4. DIONYSIUS (c. 330-250 b.c.)
that pleasure was the end of action ; this under the trying circumstance of an attack of ophthalmia. For so violent was his suffering
that he could not bring himself to call pain a thing
He was the son of Theophantus and a native of
Heraclea. At first, as Diocles relates, he was a pupil of his
fellow-townsman, Heraclides, next of Alexinus and Menedemus, and
lastly of Zeno.
At the outset of his career he was fond of
literature and tried his hand at all kinds of poetry ; afterwards he
for his model, whom he strove
to imitate. When he fell away from Zeno, he went over to the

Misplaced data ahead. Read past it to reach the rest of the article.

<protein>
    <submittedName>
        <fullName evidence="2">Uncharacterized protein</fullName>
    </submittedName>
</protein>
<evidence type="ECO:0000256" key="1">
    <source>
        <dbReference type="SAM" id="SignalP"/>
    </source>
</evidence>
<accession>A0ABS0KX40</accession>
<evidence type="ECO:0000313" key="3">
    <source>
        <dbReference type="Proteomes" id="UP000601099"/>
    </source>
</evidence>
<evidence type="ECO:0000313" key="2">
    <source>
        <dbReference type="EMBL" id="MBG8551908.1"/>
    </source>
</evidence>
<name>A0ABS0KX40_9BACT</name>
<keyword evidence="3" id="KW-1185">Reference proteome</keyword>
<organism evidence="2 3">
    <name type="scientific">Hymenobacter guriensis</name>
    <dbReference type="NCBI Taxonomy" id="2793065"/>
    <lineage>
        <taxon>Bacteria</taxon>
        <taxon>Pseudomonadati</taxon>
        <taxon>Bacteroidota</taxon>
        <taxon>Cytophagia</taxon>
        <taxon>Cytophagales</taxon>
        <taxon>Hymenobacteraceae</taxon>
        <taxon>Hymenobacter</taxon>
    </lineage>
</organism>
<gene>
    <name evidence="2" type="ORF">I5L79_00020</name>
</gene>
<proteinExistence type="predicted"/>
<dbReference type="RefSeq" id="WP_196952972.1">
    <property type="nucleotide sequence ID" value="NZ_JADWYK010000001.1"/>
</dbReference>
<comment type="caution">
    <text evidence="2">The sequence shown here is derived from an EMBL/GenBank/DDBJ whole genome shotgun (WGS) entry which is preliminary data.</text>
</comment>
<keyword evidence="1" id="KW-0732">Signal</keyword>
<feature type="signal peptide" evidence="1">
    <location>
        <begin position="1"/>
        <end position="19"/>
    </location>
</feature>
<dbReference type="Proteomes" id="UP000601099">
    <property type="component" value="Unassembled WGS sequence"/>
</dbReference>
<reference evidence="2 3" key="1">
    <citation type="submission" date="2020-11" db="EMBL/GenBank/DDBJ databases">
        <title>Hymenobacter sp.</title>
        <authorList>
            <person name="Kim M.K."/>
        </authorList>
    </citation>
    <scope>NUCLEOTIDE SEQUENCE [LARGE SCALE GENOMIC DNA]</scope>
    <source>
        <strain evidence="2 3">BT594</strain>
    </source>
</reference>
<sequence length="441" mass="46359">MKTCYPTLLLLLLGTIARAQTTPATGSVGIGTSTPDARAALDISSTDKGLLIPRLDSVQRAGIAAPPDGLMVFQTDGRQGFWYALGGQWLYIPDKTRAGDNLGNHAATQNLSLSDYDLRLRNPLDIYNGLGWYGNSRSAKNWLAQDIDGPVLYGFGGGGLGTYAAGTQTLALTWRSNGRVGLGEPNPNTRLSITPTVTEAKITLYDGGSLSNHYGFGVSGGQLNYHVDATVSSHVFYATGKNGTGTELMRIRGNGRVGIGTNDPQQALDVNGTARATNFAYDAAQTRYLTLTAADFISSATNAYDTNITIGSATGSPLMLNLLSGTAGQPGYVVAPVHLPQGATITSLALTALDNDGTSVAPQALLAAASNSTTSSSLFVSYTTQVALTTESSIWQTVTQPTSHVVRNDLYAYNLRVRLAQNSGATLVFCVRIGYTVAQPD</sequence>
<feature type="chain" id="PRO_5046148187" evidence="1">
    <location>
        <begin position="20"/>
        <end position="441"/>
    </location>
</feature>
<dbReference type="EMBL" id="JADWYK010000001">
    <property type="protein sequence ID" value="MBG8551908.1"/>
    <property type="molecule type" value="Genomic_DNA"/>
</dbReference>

Cyrenaics, and used to frequent houses of ill fame and indulge in
all other excesses without disguise. After living till he was nearly
eighty years of age, he committed suicide by starving himself.
The following works are attributed to him :
Of Apathy, two books
On Training, two books.
Pleasure, four books.
Of Wealth, Popularity and Revenge
How to live amongst Men.
Of those who are Praised.
Of the Customs of
These three, then, are the heterodox Stoics. The
legitimate successor to Zeno, however, was Cleanthes : of whom we
have now to speak.